What if the kids have better aim than I do?
Age-based matchmaking is the talk of Call of Duty: Modern Warfare 3 (MW3) and Warzone Burger Town. The potential change in matchmaking systems has everyone scratching their heads. But, is it actually happening?
This change would shake the Call of Duty multiplayer landscape to its core. Players are placed in a certain bracket, limiting the potential opponents they can ever meet, similarly to what it's meant to be replacing. Is it going to take over the widely discussed skill-based matchmaking? Also, how do the two differ?
What is skill-based matchmaking (SBMM) in Call of Duty?
Skill-based matchmaking has been around in the franchise since Modern Warfare 2 (2009) in some form, according to a Call of Duty developer Josh Menke interview in 2021.
Essentially, the idea of SBMM is that players get placed against opponents who match their skill level. This is determined by a player's score throughout their gaming career in the Call of Duty franchise. If you play poorly, you’ll likely be placed with easier opponents.
As time went on, the formula that created SBMM chopped and changed to what we have today. Now, you’ll see SBMM in both casual and ranked Call of Duty gameplay.
Is age-based matchmaking coming to Call of Duty?
The premise of age-based matchmaking (ABMM) in Call of Duty is to separate the player base by certain brackets based on when they were born. Fear not, as age-based matchmaking is not entering the franchise. Here's a breakdown of the joke itself.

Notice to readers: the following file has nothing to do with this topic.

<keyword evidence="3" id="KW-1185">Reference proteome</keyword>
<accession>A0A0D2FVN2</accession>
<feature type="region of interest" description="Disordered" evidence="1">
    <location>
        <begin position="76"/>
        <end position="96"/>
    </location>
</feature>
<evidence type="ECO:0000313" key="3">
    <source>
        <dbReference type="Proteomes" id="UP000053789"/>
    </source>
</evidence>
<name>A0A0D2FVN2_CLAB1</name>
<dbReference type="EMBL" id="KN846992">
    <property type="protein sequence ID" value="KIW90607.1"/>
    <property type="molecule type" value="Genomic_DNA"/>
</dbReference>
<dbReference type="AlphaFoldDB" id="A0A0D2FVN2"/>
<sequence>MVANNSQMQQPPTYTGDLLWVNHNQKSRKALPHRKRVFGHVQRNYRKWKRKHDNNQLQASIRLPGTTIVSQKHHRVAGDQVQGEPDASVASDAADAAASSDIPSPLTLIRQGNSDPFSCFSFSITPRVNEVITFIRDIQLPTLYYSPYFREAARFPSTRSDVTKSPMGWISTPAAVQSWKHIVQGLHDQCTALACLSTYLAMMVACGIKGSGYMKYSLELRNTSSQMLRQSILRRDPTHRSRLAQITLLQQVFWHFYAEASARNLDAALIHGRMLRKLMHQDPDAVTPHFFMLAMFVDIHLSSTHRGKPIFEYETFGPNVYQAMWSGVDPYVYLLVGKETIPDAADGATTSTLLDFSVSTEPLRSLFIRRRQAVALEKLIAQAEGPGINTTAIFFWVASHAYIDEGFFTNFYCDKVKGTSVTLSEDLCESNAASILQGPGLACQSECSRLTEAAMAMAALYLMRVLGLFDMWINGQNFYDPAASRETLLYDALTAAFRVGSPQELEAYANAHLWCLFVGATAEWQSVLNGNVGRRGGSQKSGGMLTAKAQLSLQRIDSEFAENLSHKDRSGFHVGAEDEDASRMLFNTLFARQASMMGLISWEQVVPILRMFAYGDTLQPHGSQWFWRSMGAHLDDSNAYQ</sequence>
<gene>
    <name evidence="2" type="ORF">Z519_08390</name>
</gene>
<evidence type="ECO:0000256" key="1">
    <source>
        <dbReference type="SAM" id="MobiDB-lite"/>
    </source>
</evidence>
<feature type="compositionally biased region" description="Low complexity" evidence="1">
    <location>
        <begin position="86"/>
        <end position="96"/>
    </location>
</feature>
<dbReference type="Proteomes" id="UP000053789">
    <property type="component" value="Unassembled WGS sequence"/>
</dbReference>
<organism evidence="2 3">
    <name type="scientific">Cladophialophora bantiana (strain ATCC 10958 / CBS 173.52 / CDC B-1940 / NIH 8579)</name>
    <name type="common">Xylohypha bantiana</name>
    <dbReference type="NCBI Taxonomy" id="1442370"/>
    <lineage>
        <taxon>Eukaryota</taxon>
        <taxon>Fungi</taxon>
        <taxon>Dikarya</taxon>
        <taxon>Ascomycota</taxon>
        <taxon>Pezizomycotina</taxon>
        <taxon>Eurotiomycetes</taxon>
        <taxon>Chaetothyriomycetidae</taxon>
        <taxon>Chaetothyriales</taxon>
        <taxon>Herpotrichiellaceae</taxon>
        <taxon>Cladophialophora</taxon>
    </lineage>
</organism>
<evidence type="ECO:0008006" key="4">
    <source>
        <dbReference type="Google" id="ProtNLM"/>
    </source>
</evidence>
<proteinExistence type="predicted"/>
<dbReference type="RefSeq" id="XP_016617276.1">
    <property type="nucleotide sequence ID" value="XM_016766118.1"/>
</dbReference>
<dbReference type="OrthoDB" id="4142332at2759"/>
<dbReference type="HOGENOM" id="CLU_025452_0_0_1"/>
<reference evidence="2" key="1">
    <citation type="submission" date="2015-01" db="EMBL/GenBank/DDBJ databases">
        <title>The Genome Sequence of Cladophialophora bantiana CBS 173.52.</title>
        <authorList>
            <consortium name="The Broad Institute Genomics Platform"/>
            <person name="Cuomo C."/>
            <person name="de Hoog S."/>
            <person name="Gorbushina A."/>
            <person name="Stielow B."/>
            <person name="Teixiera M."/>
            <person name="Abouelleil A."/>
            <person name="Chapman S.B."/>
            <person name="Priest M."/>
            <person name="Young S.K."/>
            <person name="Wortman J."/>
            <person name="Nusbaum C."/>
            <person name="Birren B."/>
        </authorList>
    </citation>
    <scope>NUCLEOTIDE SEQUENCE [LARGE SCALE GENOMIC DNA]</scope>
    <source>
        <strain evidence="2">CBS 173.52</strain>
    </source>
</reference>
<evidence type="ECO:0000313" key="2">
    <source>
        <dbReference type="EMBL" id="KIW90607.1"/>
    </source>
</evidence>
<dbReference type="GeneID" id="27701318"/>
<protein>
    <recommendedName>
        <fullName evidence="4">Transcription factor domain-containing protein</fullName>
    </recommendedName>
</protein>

Firstly, it separates players anywhere from 13 to 17 into the "teens" group. The next bracket of players 18 to 25 are placed in "adults," and finally, anyone older gets thrown in "seniors." This particular rumor spread like wildfire across TikTok. You can tell it’s a fake story by the dates used. Thanks to the trusty leap year, there won’t be a Feb. 30 this year — nice try, tdawgsmitty. Not only that, but the idea itself is ridiculous.
So, SBMM still reigns supreme. There is no age-based matchmaking coming to Call of Duty, and there never was one to begin with. Now we can put age-based matchmaking to bed and forget it ever existed.